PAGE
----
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Jury Duty Tales from a 10 News photographer (Part 1) | People

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Jury Duty Tales from a 10 News photographer (Part 1)
People
Jury Duty Tales from a 10 News photographer (Part 1)

If you have ever been called up for jury duty, it is nothing like being called up to the majors. Especially in Tampa, at the George E Edgecomb courthouse in downtown.

At 7:30 in the morning it has the feeling of a cattle call. From the moment you walk to the building you are greeted by panhandlers scoping you out passing out brochures or asking for money.

Followed by a man with a megaphone blaring in the background telling everyone they have sinned and will pay for their sins.

A line has formed at the security gates with three to four metal detectors. Many are beginning to shed their metal while others are scratching their eyes still trying to scrape out the weekend sleepies.

As I make my way through you can spot those who have been here before and certainly those who have not. The newbies (myself included) are found wandering around the lobby trying to find signs to the jury check-in area. Like sheephearders, deputies guide folks to their designated area on the second floor.

Once I made myself upstairs it is now 7:40 a.m., I was greeted with another pleasant surprise, another line. I couldn't tell if I was at a doctors office or a theme park waiting for my fast-pass time to be up.

The three greeters sit with a blank expression as they check jurors in. Those who have not filled out their paperwork are seen scattered around the room searching for something to write with or a flat surface to fill in their information on the form.

I make my way through the line and overhear one of the greeters say to another one, "you would think these people would actually read the paperwork before coming."

Once I find my way through I make my way to an empty chair. It is now 7:55 a.m. I have my choice, a bench like seat, a table to work, or a desk type of area for those with computers to use. Since I am only armed with my Blackberry and notebook today I choose a seat.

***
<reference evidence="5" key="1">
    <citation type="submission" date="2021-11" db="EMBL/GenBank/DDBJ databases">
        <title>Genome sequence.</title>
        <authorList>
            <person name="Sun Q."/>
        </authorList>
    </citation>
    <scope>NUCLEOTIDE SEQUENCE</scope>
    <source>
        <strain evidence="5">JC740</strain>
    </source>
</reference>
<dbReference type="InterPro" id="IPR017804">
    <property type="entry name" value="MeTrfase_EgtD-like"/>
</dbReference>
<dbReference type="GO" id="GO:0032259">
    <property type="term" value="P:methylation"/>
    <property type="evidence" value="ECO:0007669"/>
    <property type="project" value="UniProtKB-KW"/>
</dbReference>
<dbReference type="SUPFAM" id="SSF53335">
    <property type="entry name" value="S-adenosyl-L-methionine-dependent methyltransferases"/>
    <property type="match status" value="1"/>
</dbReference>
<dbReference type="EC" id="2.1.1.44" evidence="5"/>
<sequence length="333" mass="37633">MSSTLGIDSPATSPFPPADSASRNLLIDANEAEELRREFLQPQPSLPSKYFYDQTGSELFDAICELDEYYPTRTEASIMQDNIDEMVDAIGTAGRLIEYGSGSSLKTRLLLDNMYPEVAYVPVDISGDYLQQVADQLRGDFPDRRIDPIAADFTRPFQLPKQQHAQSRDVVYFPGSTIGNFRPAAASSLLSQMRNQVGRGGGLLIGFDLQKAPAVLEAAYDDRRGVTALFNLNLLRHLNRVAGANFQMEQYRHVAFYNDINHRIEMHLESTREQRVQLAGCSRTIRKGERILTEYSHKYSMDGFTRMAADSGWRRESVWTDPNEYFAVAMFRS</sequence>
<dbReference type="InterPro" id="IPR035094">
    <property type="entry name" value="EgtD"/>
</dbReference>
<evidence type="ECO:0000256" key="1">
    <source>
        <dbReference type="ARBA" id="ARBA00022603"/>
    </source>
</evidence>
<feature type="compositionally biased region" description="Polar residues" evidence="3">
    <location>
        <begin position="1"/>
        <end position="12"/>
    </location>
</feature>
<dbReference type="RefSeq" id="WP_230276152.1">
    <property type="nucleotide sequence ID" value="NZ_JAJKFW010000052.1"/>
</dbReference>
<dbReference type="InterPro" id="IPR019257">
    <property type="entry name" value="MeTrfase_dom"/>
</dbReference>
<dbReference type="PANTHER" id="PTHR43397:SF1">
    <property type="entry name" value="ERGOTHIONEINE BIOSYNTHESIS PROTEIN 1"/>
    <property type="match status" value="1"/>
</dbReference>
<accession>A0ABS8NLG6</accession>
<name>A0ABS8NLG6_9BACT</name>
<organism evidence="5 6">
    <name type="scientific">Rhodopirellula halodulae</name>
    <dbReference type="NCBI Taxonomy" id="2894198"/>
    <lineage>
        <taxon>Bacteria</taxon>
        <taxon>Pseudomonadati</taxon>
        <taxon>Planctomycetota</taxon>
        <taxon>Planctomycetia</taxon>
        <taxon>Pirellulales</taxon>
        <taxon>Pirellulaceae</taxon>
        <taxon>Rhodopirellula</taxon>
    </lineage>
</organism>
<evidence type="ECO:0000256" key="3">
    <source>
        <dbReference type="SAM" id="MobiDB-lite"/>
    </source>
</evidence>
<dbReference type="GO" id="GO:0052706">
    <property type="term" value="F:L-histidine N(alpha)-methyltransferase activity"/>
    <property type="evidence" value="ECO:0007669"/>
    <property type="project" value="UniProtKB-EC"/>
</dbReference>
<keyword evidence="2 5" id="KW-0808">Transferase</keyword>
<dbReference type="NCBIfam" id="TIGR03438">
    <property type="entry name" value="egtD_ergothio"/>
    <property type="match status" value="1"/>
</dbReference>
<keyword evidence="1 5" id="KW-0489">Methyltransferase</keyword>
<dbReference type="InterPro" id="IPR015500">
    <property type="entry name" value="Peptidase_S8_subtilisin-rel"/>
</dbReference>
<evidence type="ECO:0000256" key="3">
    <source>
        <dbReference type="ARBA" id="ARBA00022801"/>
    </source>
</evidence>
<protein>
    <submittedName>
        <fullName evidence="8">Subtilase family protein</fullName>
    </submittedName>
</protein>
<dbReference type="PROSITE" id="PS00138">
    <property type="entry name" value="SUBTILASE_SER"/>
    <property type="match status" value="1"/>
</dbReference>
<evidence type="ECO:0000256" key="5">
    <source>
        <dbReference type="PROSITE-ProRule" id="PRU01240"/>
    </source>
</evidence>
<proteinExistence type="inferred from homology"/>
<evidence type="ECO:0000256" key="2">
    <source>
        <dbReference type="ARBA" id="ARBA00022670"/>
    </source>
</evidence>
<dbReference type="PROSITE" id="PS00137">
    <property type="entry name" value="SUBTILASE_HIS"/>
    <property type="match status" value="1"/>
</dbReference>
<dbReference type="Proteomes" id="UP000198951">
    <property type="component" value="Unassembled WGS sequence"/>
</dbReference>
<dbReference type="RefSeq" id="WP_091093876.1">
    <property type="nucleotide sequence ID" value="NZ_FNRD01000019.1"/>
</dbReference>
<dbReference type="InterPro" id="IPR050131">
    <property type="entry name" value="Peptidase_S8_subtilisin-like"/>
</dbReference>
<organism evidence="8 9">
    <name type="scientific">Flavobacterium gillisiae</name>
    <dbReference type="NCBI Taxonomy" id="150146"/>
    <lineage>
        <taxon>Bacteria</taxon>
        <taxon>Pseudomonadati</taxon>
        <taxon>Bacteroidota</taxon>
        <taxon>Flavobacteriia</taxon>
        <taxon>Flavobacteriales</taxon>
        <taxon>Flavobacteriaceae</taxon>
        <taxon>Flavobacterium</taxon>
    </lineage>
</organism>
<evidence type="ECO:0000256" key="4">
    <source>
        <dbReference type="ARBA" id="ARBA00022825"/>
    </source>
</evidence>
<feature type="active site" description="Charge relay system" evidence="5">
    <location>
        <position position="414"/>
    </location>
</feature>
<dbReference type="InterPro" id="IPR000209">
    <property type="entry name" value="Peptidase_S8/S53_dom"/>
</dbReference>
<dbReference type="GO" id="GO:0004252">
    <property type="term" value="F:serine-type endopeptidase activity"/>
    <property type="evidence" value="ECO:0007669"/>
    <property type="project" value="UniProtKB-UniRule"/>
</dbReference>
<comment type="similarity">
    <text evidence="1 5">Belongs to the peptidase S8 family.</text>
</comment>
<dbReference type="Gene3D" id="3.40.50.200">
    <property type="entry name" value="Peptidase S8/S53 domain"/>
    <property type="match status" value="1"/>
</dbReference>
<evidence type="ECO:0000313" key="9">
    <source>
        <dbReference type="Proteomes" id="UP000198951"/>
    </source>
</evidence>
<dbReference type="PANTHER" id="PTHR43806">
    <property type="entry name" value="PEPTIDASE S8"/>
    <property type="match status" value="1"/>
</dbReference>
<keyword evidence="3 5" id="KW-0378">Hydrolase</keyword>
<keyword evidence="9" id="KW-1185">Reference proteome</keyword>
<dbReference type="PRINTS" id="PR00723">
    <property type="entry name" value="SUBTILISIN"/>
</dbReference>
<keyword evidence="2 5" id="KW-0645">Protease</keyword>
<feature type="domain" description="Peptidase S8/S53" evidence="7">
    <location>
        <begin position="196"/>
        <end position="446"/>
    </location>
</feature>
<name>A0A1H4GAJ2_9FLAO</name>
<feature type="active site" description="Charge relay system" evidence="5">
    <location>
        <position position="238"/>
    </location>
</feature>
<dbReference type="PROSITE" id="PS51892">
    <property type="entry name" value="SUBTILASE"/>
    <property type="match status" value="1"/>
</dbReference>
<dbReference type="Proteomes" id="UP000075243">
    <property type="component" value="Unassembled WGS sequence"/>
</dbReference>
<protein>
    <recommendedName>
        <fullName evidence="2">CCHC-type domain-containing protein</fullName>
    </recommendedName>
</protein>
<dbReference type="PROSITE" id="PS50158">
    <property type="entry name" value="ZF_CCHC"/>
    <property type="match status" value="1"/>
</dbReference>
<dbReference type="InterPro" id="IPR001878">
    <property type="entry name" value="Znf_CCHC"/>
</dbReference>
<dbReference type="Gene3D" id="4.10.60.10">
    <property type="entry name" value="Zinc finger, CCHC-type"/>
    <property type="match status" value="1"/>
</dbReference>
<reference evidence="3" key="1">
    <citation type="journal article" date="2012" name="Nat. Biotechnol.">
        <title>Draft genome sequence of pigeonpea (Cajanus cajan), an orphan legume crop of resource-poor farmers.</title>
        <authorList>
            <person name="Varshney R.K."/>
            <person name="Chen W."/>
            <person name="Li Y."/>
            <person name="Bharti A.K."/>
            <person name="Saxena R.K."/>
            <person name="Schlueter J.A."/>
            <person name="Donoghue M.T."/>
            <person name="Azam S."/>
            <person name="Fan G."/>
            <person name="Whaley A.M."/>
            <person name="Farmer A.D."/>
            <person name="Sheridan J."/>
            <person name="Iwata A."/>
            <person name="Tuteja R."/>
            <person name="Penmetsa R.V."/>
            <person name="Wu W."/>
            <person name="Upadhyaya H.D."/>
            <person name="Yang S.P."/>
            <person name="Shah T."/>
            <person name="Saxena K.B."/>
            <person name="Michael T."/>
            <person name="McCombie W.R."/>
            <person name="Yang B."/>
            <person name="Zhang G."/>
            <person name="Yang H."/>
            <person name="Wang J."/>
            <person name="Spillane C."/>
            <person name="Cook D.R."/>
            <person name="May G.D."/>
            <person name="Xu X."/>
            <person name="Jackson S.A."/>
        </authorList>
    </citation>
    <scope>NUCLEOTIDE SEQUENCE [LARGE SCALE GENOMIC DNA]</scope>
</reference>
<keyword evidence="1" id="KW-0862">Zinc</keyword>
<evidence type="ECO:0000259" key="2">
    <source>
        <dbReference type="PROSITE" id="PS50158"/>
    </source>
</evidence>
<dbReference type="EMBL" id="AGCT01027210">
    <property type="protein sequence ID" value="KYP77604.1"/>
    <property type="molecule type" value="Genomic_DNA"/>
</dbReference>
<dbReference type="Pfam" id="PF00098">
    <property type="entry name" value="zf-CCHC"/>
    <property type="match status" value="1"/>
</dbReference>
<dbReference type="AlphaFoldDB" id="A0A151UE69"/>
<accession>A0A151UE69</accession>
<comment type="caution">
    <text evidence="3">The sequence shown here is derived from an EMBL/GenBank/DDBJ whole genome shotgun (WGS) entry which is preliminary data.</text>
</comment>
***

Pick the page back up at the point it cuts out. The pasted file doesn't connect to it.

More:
And like most Americans, I chose a spot with some extra space. As I sit many of those around me do the same. God forbid we actually sit next to one another.

Now we all wait...
Wait...
Wait...

Wait till we hear our name of number called. Wait what was my number again? We shall see.

A few minutes later around 8 a.m., a second large wave of jurors check in all with the same lost look on their faces. Many are armed with their favorite cell phone, PDA or Smart phone, droid or whatever the flavor of the month is.

Very few make eye contact or acknowledge the person seated next or around them in this increasingly filling room.

The discomfort is kinda fun to watch as folks pick and choose the person they now are forced to sit next to. Some choose similar race, others gender some even social class. In a corner next to the desk-like section I see two men in suits and expensive watches chumming it up. Most others do not even acknowledge the person now seated adjacent to them.

You can hear a cough or sneeze almost every second. Hang on a second I have to do my part. It resembles the flash bulbs you see at a Superbowl. One hits every mili-second during kick-off.

Around 8:20 a.m., name after name is called, maybe mine will be. But somehow I doubt it. For now I wait...
Wait..
Wait..

Jury Duty Tales Part 2

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